Is the Church Ever a Refuge for the Abused?
This question came up in a recent twitter thread in response to outrageous comments which have resurfaced made in 2000 by yet another leader of a major Christian denomination (Paige Patterson, President of the Southwestern Baptist Seminary, part of the SBC). These comments, similar to John Piper’s comments in response to how women should respond to their abusive husbands, are quite literally nauseating to those of us who have suffered at the hands of abusive husbands. But they should be nauseating to every decent human being, too. These statements are inexcusable and yet, both men, prominent leaders in Christianity, refuse to retract their words.
Additionally, new high-profile cases of pastors and church leaders committing, covering up, or being dismissive of the damaging impact of abuse in their churches seem to be coming to light each week.
It makes everyone wonder, is the church ever a refuge for the abused?
While these cases are horrific – I mean truly and thoroughly horrific – it would be wrong to denigrate the whole of the body of Christ with the same broad brush. We have a shamefully long, long way to go in righting these damaging wrongs against the vulnerable in our midst, but there are some shining examples of loving pastors, elders, and church leaders who are desperately trying to understand these issues and their impact, stand for righteousness, protect the vulnerable, and be the agents of change in this culture of cover-up.
I know – I am blessed to be a member of one such church.
My pastor and elders are by no means experts in the fields of abuse of any kind – they would be the first ones to admit to that. But they have sought to faithfully – and lovingly – walk beside me on the darkest path I could ever imagine.
They have been humble enough to learn – though the learning curve has been steep and difficult for all involved. They have been gracious enough to be challenged by a deeply wounded family and yet remain compassionate and kind at all times. They have been willing to re-think positions they’ve held dear in light of newly acquired understanding of the dynamics and impact of abuse. And they have wrestled with their own hearts about how to respond in faithfulness to scripture and compassionate care for my children and me. And because of all of this, they have also had to endure false and ugly accusations against them because of their willingness to stand against evil.
This has not been an easy road for them or for me. This has, at times, been a torturous process. It has been years-long, and we’re still not on the other side of it all. I have had to be both sufferer and tutor on a path that I don’t know how to navigate either. But these men have been willing to try to see with new eyes what it means to shepherd, protect, and defend one of the flock who was being devoured. They didn’t know how to fight this battle before I came along, but they have been willing to learn and then learn some more in order to do so well. My pastor, in particular, has been doggedly faithful in leading them in this.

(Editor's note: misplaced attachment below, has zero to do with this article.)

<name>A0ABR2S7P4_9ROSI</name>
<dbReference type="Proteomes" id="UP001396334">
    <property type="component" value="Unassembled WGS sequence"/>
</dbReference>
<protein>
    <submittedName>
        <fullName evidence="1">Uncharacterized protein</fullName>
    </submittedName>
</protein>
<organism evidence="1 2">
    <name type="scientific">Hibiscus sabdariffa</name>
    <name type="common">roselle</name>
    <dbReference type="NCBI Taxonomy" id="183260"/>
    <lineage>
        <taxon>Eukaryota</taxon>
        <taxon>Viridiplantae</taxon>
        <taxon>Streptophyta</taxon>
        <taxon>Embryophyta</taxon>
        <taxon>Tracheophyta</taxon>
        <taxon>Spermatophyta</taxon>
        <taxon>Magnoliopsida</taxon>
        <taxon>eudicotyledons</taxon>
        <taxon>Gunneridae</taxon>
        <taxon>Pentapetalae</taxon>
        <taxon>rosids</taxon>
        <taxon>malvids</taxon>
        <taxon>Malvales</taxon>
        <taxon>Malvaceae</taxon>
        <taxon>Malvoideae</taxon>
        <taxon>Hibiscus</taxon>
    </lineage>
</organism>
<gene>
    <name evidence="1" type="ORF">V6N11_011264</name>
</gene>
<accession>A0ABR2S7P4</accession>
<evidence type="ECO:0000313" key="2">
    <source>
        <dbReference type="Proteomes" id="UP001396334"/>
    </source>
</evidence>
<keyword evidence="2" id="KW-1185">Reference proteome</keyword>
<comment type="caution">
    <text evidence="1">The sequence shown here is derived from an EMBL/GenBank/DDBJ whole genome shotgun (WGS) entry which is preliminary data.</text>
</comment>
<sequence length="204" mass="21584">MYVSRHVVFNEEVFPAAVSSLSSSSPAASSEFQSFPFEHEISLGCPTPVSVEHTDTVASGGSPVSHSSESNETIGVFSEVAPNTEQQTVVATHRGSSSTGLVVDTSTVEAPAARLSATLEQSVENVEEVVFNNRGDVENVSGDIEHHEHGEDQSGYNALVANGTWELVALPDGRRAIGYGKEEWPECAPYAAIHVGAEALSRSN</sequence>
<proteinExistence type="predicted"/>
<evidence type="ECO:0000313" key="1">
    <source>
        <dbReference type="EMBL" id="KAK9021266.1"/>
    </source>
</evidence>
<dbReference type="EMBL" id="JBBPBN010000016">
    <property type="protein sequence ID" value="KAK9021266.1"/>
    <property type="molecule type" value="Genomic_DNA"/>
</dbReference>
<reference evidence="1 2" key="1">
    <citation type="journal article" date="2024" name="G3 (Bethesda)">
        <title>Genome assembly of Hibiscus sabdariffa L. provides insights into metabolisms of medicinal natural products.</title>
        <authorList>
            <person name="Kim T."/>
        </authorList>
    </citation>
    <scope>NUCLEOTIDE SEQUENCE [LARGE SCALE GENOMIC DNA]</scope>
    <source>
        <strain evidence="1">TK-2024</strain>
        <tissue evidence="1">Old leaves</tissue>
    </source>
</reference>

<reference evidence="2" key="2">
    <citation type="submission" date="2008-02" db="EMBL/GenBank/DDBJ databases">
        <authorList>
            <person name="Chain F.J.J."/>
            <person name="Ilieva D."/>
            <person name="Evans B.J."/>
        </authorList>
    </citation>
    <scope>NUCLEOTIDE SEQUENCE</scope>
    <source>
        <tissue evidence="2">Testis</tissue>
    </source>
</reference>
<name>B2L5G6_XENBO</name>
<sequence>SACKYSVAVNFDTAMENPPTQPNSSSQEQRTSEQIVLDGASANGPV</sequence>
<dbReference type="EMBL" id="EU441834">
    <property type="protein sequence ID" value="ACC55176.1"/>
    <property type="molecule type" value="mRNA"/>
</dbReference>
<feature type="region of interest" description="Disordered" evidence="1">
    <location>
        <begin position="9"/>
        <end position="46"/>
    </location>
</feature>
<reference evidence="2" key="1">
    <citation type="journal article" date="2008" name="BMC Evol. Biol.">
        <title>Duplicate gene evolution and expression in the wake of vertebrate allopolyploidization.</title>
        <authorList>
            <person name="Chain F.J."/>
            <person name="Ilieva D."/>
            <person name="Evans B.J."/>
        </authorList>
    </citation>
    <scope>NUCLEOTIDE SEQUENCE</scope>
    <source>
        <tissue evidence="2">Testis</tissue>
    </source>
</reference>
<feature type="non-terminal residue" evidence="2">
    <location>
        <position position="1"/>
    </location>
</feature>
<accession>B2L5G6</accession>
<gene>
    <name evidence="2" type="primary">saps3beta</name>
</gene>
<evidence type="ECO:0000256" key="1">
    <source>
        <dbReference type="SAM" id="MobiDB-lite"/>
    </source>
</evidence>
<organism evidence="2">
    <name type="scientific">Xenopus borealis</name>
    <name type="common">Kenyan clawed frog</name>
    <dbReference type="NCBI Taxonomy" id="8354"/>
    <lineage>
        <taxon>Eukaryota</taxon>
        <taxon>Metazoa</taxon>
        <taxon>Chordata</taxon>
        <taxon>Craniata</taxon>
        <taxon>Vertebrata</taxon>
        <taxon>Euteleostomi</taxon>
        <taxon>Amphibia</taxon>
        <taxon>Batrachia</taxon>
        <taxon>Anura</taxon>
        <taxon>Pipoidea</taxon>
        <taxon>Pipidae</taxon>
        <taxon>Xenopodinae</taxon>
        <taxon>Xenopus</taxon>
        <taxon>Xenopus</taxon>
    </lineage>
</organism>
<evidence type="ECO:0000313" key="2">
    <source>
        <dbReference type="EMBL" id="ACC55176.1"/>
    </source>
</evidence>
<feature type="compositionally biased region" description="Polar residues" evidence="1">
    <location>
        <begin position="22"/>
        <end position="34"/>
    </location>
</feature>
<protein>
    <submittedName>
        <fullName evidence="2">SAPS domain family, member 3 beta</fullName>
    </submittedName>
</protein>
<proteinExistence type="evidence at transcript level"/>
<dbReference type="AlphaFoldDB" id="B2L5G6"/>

I know that I am in the minority. There are too many – far, far too many – abominable stories emanating from pastoral responses like the ones above. The norm is for pastors, in their woeful ignorance and sometimes arrogance, to think that abuse is a marital problem rather than an insatiable desire for controlling power and domination emanating from an idolatrous worship of self. Those of us who love Christ and understand his call to all of us to be humble servants in his kingdom need to relentlessly call for our leaders to be knowledgeable and discerning in the issues of abuse of all kinds. But let us also, with reverence and deep appreciation honor those who, like Jesus, use their power and authority to bend low, protect, deliver, and help set captives free.
Is the church ever a refuge for the abused? It is grievous that the question has to even be asked this way. Jesus would take cords and make whips out of them for those dishonoring the character of his Father with such callous disregard for his little ones. But thankfully, there are faithful, Christ-honoring shepherds who love him, and his flock enough to stand up for the oppressed, stand against their abusers, and defend against harm.
Thank you strong and gentle shepherds – your reward in heaven is great.